Professor Robert Speel joins Tim to discuss classic contested elections in America’s history. Dr. Speel
teaches at Penn State University Behrend, where his research focuses on aspects of American politics that include elections and voting behavior, Congress and the presidency, and public policy. The two talk about some little-known and some unforgettable stories of election rigging, challenges and “skullduggery.”
Dr. Speel wrote an article for the Smithsonian where he mentioned that there is a history of candidates and the media crying foul over what they perceived as suspicious results and rigged elections.
1876 – A Compromise that Came at a Price
Rutherford B. Hays (Republican) v. Samuel Tilden (Democrat) – There was widespread voter intimidation in the south against African American Republican voters on election day. The primary states involved were Florida, Louisiana and South Carolina.
Tilden won those states due to widespread allegations of intimidation and fraud.
Congress created bipartisan commission – 15 members of Congress and the Supreme Court of the U.S. to determine how to allocate electors. Changes to the make-up of the commission led to the awarding of those states and an electoral college majority to Rutherford B. Hayes.
1888: Bribing Blocks of Five
Democratic Incumbent President Grover Cleveland v. Senator Benjamin Harrison – William Wade Dudley, treasurer of the RNC sent letter to local Republican leaders in Indiana with promise to more or less bribe people for their votes in “blocks of five.”
Democrats obtained a copy of the letter and publicized it widely in the days before the election.
Harrison won Indiana by 2,000 votes but didn’t need that state to win the Electoral College. Cleveland won the national popular vote by 100,000, and did not contest the Electoral College outcome.
Cleveland would face off against Harrison four years later and win the White House again.
1960: Chicago’s Mayor Daley and Kennedy
Republican VP Richard Nixon against Democrat John F. Kennedy – It was the closest popular vote of the 20th Century. Kennedy won by roughly 100,000 votes.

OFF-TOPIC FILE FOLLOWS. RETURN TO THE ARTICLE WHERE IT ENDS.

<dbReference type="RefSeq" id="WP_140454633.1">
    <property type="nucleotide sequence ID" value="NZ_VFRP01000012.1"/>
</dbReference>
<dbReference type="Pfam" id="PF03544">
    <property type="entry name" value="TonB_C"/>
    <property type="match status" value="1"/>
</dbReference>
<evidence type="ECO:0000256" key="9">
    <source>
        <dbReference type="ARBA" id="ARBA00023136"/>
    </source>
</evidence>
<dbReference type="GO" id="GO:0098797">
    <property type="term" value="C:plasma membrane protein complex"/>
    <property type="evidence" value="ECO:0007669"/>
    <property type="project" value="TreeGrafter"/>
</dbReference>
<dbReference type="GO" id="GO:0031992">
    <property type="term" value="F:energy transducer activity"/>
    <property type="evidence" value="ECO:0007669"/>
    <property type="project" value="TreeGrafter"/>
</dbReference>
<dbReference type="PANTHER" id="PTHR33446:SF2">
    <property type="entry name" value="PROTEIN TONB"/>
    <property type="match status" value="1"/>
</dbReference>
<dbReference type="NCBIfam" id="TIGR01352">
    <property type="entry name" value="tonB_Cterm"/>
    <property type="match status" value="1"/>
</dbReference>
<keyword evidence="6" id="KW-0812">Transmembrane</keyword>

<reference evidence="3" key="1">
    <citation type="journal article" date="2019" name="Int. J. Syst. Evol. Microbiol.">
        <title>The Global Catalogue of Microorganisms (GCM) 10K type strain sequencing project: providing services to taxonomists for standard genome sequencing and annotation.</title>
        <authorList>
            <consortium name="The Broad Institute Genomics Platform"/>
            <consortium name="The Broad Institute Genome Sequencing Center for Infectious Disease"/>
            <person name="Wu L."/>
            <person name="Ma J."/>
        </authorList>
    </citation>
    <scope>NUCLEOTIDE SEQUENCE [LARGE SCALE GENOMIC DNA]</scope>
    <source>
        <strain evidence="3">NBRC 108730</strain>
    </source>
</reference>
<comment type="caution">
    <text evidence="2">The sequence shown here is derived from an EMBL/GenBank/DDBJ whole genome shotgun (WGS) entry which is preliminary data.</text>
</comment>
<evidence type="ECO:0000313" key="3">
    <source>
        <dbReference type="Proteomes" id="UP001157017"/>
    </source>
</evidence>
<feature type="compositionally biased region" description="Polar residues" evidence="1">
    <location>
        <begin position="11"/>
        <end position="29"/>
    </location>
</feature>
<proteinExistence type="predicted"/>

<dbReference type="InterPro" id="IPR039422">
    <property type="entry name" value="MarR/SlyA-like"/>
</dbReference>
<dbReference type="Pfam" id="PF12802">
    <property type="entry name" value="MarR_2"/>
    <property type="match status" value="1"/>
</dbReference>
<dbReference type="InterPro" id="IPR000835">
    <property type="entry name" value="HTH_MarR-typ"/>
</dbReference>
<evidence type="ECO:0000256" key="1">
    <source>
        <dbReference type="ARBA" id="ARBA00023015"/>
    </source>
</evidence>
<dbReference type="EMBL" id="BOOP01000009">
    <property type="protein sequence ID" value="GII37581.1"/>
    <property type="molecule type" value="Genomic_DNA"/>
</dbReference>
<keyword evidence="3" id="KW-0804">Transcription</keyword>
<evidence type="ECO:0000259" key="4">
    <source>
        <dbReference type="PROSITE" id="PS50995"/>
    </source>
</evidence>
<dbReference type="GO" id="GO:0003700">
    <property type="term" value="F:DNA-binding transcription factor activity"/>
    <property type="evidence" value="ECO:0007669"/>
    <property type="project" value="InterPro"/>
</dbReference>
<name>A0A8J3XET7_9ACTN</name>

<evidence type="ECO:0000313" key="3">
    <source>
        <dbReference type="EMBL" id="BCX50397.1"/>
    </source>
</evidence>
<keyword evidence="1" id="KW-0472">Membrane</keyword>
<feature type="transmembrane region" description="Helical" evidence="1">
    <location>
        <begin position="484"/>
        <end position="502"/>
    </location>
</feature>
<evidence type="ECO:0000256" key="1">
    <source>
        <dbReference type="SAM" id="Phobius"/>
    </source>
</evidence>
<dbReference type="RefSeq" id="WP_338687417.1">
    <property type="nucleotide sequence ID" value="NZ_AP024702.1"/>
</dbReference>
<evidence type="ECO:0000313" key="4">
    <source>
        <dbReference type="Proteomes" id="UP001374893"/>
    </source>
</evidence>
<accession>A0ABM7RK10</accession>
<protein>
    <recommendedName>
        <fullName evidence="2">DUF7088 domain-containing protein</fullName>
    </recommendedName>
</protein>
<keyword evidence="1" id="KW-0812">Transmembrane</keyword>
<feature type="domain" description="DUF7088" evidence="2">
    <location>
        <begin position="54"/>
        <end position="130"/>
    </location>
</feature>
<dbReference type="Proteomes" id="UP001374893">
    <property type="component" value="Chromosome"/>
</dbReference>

Chicago Mayor Richard Dailey allegedly churned out just enough votes to give Kennedy the state of Illinois. Chicago had a reputation for election improprieties.
- Election judges known to look the other way when people voted twice.
- The city’s Democrat machine would buy people drinks for voting for the “right people”
- Precinct captains would steal blank ballots, mark them and give it to someone to turn in.
- Election judges were mostly Democrat.
Had Nixon won Illinois and Texas, he would have had an Electoral College majority and won the presidency. Some newspapers investigated and concluded voter fraud had occurred in both states.
The GOP mounted bids for recounts but couldn’t find enough discrepancies to shift the balance of the vote.
Nixon did not contest the results.
2000: The Hanging Chads
Vice President Al Gore v. George W. Bush – Gore was set to conceded when they learned it was very close in Florida and that could tip the scales in Gore’s favor.
Many states used paper punch cards in many places. Florida was one of them.
It took a month to determine the winner with teams reviewing each ballot for “hanging chads”
Over 60,000 ballots in Florida, most of them punch cards, registered no vote for president on the punch cards readers. It was suspected that the machines did not punch presidential votes “all the way through” the card, and left “hanging chads” of paper.
They had to find these hanging chads. Gore went to court to have those ballots counted by hand.
U.S. Supreme Court ruled on December 12th that Congress had set a deadline of that date for states to choose electors and there was no more time to count ballots.
Gore conceded on December 13th.
- Changing Patterns of Voting in the Northern United States, by Robert Speel
- Four Times the Results of a Presidential Election were Contested, Smithsonian
- Was Nixon Robbed?, Slate
About this Episode’s Guest Robert Speel
Robert Speel is the program chair and associate professor of political science at Penn State Behrend. His teaching and research interests include most aspects of American politics, including elections and voting behavior, state and urban politics, Congress and the Presidency, and public policy, as well as ethnic and racial politics and Canadian politics. Penn State University Press published his book, Changing Patterns of Voting in the Northern United States, about the creation of the regional divide of Red States and Blue States in the United States. Speel is the recipient of 2008/09 Council of Fellows Excellence in Outreach Award and the 2006 George W. Atherton Award for Excellence in Teaching.